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how to introduce another language to a toddler?

(8 Posts)
inconceivableme Tue 09-Sep-14 11:12:22

I studied a modern European language to degree level and at that point was fluent. I still have a v good level and would like to start introducing it to my toddler. Me and DH are English native speakers and use only English at home.
What's the best way for me to introduce this second language to my child? Unfortunately there are no classes or language playgroups aimed at their age near where we live. Should I just start using the language vocab etc when reading, counting etc? Thx!

BabyOmar Thu 27-Nov-14 15:48:36

I was raised bilingual, mum and dad spoke different languages, I now have a son, dh speaks English and I speak my mother tongue with ds

Rumplestrumpet Fri 19-Dec-14 15:36:02

Hi inconceivable

Anyway, I have a similar situation (though only just pregnant, so planning ahead here!). I can't imagine my kids not speaking French, and want to give it to them as a gift in a way, so they don't have to spend years learning verb conjugations as I did! I have some friends who are experts on bilingualism (academics and bilingual) and have had the following advice:

- for full bilingualism, the best thing is for each parent to consistently speak one language to the child. This prevents mixing up languages (franglais, spanglish, etc). Sounds like it worked well for BabyOmar smile

- another way to introduce the language to the child is by having it as a game or singsong language. So read a book together in that language, get them used to the sounds, pronunciation, etc, as well as the vocab, sing nursery rhymes in that language, and watch cartoons or appropriate TV in that language.

With the internert and plethora of resources available the second option should be possible for you. I haven't decided if I'll have the confidence to speak full-time French to my kids, but I'll certainly make sure I bring it in to their lives somehow.

Best of luck!

Stripylikeatiger Fri 19-Dec-14 16:00:25

I think rumple's point about one parent only speaking one language is right but I think if you suddenly change to speaking only the new language full time it might upset and confuse your toddler.

How old is your dc? My ds is nearly 2 and he's very aware of the 2 languages we speak at home, he knows to speak English to me and dp's language to him, he understands the concept if English so if he says a word in his other language and I ask "how do you say that in English?" He replies with the English word. If your child understands the concept if different languages you could have "Spanish hour" (or whatever language it is) doing things which involve basic language first like baking and counting out the eggs/spoons of sugar, singing simple songs especially if your dc already knows the song in English. Orchard games have some fab games to develop vocabulary, shopping list is perfect.

Maybe if you start with an hour and build up the time until you have "French Sundays"

All the tv ds watches is in his minority language (makes me feel slightly less guilty about his screen time!.)

I personally would be reluctant to interact with my dc full time in a language that wasn't my mother toungue as no matter how fluent you are in a language if you haven't been brought up speaking that language I think it's harder to nurture your dc as so much of parenting comes from how your parents were with you.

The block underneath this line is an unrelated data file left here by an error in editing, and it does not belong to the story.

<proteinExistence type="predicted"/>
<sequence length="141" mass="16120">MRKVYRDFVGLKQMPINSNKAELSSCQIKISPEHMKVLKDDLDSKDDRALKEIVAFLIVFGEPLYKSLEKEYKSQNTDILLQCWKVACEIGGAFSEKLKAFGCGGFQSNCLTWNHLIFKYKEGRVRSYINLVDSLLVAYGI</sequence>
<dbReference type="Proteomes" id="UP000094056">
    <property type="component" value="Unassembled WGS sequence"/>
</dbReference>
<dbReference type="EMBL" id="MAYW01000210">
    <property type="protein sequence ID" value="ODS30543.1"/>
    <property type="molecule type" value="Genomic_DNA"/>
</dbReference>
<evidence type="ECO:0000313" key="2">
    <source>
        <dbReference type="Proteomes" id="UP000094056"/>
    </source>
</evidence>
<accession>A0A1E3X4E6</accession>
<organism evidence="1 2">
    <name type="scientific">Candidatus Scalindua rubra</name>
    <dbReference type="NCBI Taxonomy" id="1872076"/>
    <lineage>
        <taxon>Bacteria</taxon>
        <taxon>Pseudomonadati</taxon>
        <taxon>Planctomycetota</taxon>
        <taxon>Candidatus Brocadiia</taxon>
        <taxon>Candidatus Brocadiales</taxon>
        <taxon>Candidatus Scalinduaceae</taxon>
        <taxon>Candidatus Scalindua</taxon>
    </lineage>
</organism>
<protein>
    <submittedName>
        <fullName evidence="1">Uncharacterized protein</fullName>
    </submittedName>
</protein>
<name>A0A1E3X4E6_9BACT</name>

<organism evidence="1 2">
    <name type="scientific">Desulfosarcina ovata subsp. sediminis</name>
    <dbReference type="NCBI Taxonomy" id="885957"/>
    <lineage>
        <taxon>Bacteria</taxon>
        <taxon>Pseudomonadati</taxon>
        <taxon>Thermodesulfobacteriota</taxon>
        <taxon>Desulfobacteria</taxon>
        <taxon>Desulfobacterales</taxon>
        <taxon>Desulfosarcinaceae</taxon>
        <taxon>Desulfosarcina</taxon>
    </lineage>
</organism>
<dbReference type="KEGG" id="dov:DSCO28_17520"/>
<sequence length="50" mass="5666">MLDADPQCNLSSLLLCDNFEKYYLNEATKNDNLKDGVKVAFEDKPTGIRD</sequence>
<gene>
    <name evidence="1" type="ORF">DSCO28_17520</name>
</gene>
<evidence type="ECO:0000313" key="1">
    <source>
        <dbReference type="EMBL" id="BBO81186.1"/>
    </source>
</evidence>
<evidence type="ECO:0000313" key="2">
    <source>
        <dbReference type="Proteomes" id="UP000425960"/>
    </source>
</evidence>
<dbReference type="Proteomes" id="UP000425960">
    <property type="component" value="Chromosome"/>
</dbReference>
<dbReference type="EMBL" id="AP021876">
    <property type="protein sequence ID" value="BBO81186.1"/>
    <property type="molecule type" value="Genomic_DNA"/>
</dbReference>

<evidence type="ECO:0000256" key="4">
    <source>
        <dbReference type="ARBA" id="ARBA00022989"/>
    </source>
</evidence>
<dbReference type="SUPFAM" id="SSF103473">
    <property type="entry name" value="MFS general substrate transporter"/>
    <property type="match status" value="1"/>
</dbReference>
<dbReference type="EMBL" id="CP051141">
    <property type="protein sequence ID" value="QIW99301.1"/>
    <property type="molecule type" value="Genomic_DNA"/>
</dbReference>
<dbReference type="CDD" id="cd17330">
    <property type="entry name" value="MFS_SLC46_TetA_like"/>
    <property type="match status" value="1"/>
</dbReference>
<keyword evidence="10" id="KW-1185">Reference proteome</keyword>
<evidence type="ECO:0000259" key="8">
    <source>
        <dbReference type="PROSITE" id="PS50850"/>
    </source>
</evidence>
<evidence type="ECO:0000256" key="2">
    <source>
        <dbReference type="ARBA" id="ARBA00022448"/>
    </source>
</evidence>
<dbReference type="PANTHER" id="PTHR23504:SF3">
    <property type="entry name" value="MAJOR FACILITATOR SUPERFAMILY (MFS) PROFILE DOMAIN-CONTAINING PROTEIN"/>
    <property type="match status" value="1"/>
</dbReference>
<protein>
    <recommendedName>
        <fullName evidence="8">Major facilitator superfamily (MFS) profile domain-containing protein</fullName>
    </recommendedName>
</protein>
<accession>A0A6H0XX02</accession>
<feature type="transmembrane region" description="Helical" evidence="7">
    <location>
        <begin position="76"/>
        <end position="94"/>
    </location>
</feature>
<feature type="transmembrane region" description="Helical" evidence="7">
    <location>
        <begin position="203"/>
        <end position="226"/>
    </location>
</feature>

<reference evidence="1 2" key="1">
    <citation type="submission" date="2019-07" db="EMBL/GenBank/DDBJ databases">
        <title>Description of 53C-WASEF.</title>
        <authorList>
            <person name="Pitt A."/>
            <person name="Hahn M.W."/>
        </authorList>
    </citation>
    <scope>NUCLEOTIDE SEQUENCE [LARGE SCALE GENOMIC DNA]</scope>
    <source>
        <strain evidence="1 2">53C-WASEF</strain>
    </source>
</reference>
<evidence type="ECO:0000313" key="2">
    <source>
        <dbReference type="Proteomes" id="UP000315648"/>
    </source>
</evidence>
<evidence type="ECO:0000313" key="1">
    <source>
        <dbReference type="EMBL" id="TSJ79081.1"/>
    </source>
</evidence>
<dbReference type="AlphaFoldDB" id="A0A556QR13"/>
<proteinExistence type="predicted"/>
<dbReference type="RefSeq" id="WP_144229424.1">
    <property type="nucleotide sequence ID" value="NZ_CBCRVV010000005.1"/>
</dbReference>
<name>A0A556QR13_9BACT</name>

I speak dp's language fluently and he speaks my language fluently but it feels really odd when I speak to my dc in dp's language (I do occasionally if we are with elderly relatives who don't understand English.)

BertieBotts Fri 19-Dec-14 16:09:19

Yes - set aside a certain time of the week/day where you only use the new language. If they're little enough then they'll just accept this as totally normal. They will to begin with speak back to you in English but as it's immersion you're going for just speak back to them in Spanish or whatever it is.

Also agree with looking for local playgroups for DC who speak that language.

I wouldn't chop and change because I think it is confusing. But set aside a certain place/time/routine to use this language and it will become a normal part of their life and they'll pick it up without really realising.

InanimateCarbonRod Fri 19-Dec-14 16:10:44

DD is bilingual. DH spoke his mother tongue only from very early on.

Rumplestrumpet Fri 19-Dec-14 17:03:34

I should add that our situation is even more complex as DH will only speak his mother tongue to the baby, so bilingualism is already a given. I'll only throw the French in to be greedy smile

I just want to save my kids the painful hours of vocab and conjugation learning !

Notmymonkeys Fri 19-Dec-14 17:43:34

Following with interest.

Both dp and my first language is English, but dp lived in France from the age of thirteen til his early twenties. His parents and brother still live there, and his brother's wife and children are French.

Dp does make an effort to speak French with the dc, but he finds it hard to maintain the habit I think because it is not actually his own 'mother tongue'.

My own French is nowhere near as good as I would like it to be, and I would really like to improve it. We have talked about having one or two days a week when we only speak French, but I just find it too frustrating!

At the moment our plan is just to keep exposing them to the language, and then when they are older send them off for 'total immersion' school holidays with their cousins. They are tiny at the moment (2.9 and 10mo), so it's not too late to try a different tack if people have suggestions.

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